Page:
Rep. Jamie Scott (D-North Little Rock) became the youngest African-American woman in the Arkansas Legislature yesterday. Scott, the executive director for Pulaski County Youth Services, defeated opponent Isaac Henry in the District 37 Democratic primary and went on to run unopposed in the general election. Recently, she took time to answer my questions about what problem she believes needs fixing in Arkansas, the pressures of being a woman elected in 2018 and the music she is listening to as she prepares for her first week of the 2019 legislative session.
Scott sees safety as the biggest problem facing Arkansas. She wants a bipartisan effort to strengthen state laws designed to keep women safe.
“Women, especially in Arkansas are at a greater risk of experiencing violence. We need stronger laws to protect women from domestic abuse and sexual assault. We are going to start tackling these issues in a more serious way, with the help of Republican women. This is an issue that we are ready to move forward on as a state. It’s past time.”
When asked her thoughts on the possibility of disappointing some of her supporters who may expect more than she and her Democratic colleagues can achieve in the legislature, Scott pointed out we should not underestimate the women who worked to “create a really exciting political moment.” She offers praise for Moms Demand Action and the organization’s Arkansas lead, Eve Jorgensen, along with the Progressive Arkansas Women PAC, a group working to get more progressive women in elected office. “These women have literally created a new avenue, and I believe we will only go up from here. Hard work against long odds is all too familiar to women. We know what we are up against and we are ready to do the hard work, as long as it takes, day in and day out.”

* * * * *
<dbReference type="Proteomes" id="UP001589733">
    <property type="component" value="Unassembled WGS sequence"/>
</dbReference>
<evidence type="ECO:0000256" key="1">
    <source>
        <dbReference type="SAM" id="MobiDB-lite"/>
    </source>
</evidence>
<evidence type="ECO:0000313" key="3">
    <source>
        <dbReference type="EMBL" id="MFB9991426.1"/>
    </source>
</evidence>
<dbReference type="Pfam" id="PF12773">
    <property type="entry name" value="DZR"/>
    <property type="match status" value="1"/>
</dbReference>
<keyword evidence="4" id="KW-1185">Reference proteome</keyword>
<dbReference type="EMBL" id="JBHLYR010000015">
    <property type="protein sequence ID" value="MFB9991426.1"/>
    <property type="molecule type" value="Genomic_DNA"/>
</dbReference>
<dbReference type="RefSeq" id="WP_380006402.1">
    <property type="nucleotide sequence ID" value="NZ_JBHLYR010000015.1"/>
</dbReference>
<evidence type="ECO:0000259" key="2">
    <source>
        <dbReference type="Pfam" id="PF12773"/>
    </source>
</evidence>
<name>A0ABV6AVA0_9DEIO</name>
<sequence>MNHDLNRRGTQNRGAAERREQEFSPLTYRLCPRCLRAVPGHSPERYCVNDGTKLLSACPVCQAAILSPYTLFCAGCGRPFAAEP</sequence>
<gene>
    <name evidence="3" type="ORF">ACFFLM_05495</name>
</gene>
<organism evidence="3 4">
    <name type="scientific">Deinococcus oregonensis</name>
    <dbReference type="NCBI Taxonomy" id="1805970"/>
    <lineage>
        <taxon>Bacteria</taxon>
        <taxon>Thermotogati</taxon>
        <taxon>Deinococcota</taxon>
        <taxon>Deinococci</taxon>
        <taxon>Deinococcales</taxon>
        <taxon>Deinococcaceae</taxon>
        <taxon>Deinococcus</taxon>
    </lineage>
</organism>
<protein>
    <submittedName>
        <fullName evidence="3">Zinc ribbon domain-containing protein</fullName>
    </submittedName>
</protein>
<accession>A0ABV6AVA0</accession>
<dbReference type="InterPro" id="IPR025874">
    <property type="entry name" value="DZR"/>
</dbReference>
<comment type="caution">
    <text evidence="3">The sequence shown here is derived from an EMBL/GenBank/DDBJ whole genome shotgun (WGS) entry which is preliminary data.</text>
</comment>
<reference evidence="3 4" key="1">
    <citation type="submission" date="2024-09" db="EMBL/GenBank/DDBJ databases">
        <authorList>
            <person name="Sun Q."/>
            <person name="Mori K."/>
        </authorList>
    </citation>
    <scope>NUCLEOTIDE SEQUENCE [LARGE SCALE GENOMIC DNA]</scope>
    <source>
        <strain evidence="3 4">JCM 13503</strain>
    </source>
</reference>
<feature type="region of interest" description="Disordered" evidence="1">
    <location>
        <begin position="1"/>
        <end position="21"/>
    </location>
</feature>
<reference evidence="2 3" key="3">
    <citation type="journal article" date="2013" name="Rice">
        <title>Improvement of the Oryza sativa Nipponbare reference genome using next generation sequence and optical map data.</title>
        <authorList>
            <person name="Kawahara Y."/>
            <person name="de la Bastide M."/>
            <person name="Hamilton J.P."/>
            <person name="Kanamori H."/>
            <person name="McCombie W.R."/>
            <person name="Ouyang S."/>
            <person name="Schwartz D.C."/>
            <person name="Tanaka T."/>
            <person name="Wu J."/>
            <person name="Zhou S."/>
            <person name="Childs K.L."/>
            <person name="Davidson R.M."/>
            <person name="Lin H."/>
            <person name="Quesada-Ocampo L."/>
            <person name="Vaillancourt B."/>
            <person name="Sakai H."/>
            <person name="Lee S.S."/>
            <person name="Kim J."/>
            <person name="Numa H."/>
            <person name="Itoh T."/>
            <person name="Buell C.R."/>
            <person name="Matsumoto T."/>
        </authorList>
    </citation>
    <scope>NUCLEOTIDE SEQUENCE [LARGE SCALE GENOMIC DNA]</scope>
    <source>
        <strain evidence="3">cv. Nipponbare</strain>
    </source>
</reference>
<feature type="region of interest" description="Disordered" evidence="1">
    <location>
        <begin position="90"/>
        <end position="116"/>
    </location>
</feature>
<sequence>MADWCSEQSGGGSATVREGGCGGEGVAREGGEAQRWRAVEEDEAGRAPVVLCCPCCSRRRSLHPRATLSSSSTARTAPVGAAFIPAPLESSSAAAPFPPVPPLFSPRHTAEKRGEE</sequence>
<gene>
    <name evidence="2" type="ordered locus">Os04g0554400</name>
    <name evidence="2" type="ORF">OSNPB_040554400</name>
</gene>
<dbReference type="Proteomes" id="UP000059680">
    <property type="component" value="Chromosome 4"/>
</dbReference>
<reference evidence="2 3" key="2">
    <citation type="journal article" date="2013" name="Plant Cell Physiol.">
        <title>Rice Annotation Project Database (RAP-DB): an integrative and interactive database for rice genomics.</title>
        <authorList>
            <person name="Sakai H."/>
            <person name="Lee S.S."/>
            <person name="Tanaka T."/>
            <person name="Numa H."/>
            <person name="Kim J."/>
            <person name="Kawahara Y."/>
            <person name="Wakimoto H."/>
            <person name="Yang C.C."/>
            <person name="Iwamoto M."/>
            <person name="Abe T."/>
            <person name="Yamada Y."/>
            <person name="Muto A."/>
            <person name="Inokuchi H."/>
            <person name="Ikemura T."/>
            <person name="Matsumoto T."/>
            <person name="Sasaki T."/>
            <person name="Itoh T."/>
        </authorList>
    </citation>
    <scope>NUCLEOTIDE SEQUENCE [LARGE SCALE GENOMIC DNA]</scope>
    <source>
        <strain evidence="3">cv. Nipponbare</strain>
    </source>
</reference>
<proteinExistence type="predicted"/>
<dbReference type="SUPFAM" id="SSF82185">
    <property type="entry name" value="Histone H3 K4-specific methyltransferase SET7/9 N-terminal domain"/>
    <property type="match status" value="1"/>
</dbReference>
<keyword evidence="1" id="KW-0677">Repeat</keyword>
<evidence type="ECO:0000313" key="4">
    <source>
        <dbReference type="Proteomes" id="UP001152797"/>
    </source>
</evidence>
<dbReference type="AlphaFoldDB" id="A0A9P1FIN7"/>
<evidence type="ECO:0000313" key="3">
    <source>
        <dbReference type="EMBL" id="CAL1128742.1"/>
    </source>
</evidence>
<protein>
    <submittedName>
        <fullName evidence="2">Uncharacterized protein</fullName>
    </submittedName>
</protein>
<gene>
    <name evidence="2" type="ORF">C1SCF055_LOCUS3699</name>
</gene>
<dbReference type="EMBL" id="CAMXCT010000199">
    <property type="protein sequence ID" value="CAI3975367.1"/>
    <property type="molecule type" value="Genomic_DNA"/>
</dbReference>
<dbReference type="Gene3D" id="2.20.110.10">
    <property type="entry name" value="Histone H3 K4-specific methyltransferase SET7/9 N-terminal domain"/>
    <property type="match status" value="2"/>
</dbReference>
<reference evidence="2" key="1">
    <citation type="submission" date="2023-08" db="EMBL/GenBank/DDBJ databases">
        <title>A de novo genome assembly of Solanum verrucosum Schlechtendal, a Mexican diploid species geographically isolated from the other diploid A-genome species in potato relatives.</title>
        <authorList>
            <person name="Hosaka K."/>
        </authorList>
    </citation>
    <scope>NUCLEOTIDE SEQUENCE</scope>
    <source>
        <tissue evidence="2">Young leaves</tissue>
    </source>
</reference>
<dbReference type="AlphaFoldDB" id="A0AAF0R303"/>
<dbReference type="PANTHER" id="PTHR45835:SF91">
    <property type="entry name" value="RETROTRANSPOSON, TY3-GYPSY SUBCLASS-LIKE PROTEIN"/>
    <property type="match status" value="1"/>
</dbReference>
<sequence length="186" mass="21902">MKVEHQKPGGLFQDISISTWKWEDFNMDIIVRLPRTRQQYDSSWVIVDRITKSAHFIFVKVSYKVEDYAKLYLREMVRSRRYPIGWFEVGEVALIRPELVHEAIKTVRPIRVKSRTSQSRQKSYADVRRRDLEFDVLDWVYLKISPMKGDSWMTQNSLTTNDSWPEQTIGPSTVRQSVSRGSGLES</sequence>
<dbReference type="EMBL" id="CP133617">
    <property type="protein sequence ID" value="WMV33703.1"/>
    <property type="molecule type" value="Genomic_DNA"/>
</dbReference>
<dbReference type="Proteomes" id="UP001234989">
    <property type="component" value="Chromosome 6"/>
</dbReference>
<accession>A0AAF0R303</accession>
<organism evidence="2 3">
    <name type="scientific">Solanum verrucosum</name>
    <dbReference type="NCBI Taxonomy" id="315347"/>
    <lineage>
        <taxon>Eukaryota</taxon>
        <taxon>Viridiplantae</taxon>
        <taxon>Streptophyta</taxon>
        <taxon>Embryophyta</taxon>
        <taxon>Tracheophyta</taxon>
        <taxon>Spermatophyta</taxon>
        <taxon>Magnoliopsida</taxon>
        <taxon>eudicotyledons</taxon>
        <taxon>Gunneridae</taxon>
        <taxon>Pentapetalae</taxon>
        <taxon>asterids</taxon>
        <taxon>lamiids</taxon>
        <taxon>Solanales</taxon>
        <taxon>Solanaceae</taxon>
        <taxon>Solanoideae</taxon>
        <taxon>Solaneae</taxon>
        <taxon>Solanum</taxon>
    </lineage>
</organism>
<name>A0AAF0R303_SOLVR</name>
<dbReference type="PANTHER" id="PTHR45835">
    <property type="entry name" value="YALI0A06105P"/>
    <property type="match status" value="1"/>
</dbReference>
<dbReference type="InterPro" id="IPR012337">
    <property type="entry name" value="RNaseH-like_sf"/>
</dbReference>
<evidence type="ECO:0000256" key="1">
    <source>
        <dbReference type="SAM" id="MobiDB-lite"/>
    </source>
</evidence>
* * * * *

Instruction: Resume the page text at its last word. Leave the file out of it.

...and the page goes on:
Scott describes her current playlist as “all over the place.” She lists “Gods Plan” by Drake, “Trust in You” and “You Say” by Lauren Daigle, “All the Stars” by Kendrick Lamar and SZA, “Humble and Kind” by Tim McGraw and “Best Life” by Cardi B and Chance the Rapper as motivators.
Scott will have her work cut out for her as the GOP still has a supermajority in the House but her willingness to seek common ground and her desire for more women lawmakers who represent all women, regardless of party, may be a key to success.
“Women sometimes have the incredible burden of operating in a world that’s too often built by, and for, men. Thankfully that’s beginning to change, and I know we’re going to keep pushing.”